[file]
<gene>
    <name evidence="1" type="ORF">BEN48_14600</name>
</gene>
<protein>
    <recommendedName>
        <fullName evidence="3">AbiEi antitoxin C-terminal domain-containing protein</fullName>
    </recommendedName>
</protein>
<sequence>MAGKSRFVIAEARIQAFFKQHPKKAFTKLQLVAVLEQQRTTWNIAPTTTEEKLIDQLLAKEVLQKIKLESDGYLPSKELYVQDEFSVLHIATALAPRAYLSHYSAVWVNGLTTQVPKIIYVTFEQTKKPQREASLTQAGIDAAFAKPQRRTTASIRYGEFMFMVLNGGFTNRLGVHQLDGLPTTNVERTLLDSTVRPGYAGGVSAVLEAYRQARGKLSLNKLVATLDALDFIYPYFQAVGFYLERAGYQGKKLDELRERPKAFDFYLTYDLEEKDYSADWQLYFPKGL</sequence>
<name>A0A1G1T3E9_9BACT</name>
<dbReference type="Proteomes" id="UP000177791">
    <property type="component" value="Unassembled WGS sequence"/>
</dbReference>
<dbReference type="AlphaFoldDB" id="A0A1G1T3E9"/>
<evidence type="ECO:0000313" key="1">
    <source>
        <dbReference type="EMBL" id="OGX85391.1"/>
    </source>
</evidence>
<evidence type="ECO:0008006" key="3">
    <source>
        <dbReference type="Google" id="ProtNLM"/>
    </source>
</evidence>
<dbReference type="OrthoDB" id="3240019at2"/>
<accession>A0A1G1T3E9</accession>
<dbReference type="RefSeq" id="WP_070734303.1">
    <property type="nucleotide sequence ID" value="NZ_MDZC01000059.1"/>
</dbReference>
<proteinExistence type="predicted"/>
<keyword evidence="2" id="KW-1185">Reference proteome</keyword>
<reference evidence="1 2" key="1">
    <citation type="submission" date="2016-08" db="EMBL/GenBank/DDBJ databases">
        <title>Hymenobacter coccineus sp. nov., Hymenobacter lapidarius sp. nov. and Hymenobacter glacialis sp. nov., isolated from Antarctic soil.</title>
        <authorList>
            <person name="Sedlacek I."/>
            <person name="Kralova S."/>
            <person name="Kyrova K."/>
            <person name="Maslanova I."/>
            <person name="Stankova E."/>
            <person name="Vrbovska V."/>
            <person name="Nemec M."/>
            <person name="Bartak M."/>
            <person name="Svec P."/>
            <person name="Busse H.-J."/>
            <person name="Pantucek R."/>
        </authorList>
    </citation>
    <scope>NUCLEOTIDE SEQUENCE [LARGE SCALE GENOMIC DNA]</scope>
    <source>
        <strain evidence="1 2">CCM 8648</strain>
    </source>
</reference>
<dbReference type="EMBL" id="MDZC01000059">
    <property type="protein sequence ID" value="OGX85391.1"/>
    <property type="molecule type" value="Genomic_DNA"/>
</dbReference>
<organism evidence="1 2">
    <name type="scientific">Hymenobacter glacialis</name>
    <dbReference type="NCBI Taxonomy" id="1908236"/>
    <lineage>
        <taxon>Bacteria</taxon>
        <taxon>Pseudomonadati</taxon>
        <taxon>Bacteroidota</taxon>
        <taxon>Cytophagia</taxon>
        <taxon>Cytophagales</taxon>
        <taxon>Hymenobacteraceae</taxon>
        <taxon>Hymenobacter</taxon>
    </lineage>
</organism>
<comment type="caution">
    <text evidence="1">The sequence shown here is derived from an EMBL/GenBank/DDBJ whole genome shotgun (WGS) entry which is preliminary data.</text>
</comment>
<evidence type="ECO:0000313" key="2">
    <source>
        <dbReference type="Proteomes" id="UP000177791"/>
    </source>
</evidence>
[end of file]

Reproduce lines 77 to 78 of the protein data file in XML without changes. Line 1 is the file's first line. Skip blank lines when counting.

    </source>
</evidence>